“She might hate me if you talk to her.”

“Well, if she hates you because of her own actions, then that’s on her and she isn’t a good friend in the first place. Would you rather me not talk to her?”

“I want you to. I need help.”

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My daughter came to me a few days later and said it happened again. This little girl called my daughter fat and tried to cover it with “I’m only kidding” when my daughter tried to stand up for herself. As promised, I pulled this young girl aside and gently explained that her comment isn’t true and that it isn’t okay joke around about people’s body size because it’s hurtful.  It isn’t funny.

I texted her mother and let her know of the situation and my words to her daughter. We had a positive face-to-face conversation about it later. She confessed her daughter keeps all feelings inside despite her attempts to draw her daughter out; often this little girl comes off as just plain mean. I offered my understanding and support, mom-to-mom, friend-to-friend; she gave me permission to talk to her daughter anytime a situation warrants adult intervention.

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Here’s what I want you to know dear reader. Everything I said to my 8-year-old applies to any age, and any gender for that matter. Feelings are human and not age dependent; personal character is human not body size dependent.  Joking or making comments about body size doesn’t make sense at any age for any gender. So if anyone has ever insulted you about your body size, large or small, try to remember there is/was something negative growing inside of them and it’s exploding on to you.

In the spirit of grace and love, and if the situation lends itself, let them know their comment doesn’t make sense. See if you can navigate the conversation deeper, beyond body size, and pin point what’s really going on for the person who is trying to hurt you.

 

 

Have scale, will destroy

One of the symptoms of an eating disorder, or even disordered habits, is an obsession with the bathroom scale.

Almost like a drug, I craved weighing myself everyday, multiple times a day. I would weigh myself in the buff, first thing in the morning; I would weigh again in the middle of the day (often to my horror weighing more because of gravity and wearing clothing); sometimes I would weigh myself at night to confirm whether or not I had restricted enough. If my weight was up, then I made a firm decision to exercise and restrict calories even more the next day.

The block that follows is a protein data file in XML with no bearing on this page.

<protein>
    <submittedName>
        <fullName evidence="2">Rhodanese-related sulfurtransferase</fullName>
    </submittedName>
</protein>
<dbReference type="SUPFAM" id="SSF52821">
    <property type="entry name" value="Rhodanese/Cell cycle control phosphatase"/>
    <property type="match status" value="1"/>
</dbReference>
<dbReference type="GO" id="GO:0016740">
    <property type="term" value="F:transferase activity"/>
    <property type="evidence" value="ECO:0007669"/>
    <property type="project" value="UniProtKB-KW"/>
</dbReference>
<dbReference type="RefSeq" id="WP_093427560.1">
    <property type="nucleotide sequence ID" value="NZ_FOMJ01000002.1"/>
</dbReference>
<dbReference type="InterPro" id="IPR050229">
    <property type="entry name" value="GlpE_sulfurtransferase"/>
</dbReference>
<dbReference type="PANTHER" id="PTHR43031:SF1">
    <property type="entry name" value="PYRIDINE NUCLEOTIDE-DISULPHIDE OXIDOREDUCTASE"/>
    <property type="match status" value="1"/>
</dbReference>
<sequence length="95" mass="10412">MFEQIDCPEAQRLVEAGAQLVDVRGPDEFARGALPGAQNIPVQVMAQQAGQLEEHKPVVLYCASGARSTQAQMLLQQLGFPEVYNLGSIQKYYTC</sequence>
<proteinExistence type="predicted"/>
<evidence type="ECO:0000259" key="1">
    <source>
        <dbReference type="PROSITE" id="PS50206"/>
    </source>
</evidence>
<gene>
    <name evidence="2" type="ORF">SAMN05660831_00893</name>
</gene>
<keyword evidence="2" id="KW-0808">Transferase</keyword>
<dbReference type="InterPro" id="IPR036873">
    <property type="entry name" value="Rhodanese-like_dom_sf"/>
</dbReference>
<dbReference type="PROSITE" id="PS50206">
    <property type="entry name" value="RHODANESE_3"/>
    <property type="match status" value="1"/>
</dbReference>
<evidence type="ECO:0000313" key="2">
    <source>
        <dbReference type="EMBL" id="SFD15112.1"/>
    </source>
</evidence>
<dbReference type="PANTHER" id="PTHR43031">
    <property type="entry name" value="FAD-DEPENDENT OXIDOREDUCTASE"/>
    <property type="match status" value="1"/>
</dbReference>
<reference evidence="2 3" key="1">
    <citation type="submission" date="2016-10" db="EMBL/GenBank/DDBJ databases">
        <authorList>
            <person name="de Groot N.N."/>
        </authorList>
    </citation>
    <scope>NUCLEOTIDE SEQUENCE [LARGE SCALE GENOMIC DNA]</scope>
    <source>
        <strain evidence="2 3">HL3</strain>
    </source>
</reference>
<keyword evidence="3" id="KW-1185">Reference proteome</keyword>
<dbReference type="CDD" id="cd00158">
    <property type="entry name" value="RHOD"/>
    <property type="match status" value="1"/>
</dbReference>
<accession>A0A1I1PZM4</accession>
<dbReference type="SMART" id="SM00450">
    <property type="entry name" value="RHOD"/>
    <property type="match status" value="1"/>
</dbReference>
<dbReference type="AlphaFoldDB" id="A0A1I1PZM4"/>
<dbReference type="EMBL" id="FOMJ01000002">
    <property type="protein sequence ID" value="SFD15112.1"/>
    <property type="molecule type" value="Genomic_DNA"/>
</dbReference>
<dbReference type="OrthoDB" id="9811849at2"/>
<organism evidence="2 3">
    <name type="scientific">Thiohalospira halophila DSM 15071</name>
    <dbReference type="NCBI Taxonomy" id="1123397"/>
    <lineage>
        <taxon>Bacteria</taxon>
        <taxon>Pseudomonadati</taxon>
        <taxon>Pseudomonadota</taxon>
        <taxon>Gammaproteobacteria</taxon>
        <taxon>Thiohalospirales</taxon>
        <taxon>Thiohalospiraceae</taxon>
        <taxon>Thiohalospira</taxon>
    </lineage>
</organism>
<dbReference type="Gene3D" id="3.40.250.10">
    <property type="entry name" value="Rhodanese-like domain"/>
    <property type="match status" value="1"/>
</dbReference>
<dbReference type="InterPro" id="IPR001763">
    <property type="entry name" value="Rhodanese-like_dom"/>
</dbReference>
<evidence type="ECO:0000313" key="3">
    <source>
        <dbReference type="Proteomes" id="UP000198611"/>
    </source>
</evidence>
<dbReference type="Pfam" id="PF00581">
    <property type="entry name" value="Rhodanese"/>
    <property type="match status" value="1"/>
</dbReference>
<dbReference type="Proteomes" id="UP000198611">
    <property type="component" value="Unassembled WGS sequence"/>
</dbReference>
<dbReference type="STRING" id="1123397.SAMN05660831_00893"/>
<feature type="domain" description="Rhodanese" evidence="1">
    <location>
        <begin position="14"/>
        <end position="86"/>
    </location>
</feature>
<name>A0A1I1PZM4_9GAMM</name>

I had to weigh myself. I had to make sure I was keeping in control. That my weight was either staying the same or dropping lower. If I couldn’t weigh myself, I would wring my hands with anxiety, swearing up and down that I was gaining weight by the minute, until I could step on the scale again. It was only when I saw the numbers that I could quasi-relax. Even if the number was up, I knew what I could do to control the number back to where I wanted it.

Right before I went into anorexia recovery, my husband removed my scale from the house. I was pissed. I went through anxious withdrawals, tears, cravings, and a lot of anger. It was two months before my anxiety about weighing myself began to fade. In recovery, my therapy team took “blind weight” measurement (they saw the number, I didn’t) to track my progress away from death and back into healthy range. Once I was out of danger, they stopped weighing me.

It’s been nearly two years since I’ve seen my weight, and I don’t plan on ever knowing how much I weigh. My doctor knows, and she is the only person who needs to know.

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AnneRecently my friend Anne and I had a long conversation about body image, weight, Weight Watchers, food struggles, and scales. At the mention of getting rid of my scale, Anne immediately declared she could never get rid of hers. As we dug deeper into the conversation, her anxiety about not being able to track her weight revealed a lack of trust in her own body–a fear that if she couldn’t weigh herself then surely her body would would creep up in pounds.

Anne’s fear mirrored my own past fears. It’s a fear our culture struggles with as a whole: if we don’t keep track of our weight, then we’ll get fat and that is bad. Shameful. Unhealthy. Terrible.

Thing is, the scale doesn’t make us fat or keep us thin. It’s simply a combination of metal and plastic and glass and numbers. The scale has no real power, but we tend to give it the power to destroy our body trust, sense of beauty, and self-confidence.  We hear all the time, “the number on the scale doesn’t define you.” Yet we cling to the scale, allowing our feelings and belief in ourselves go up and down with the numbers.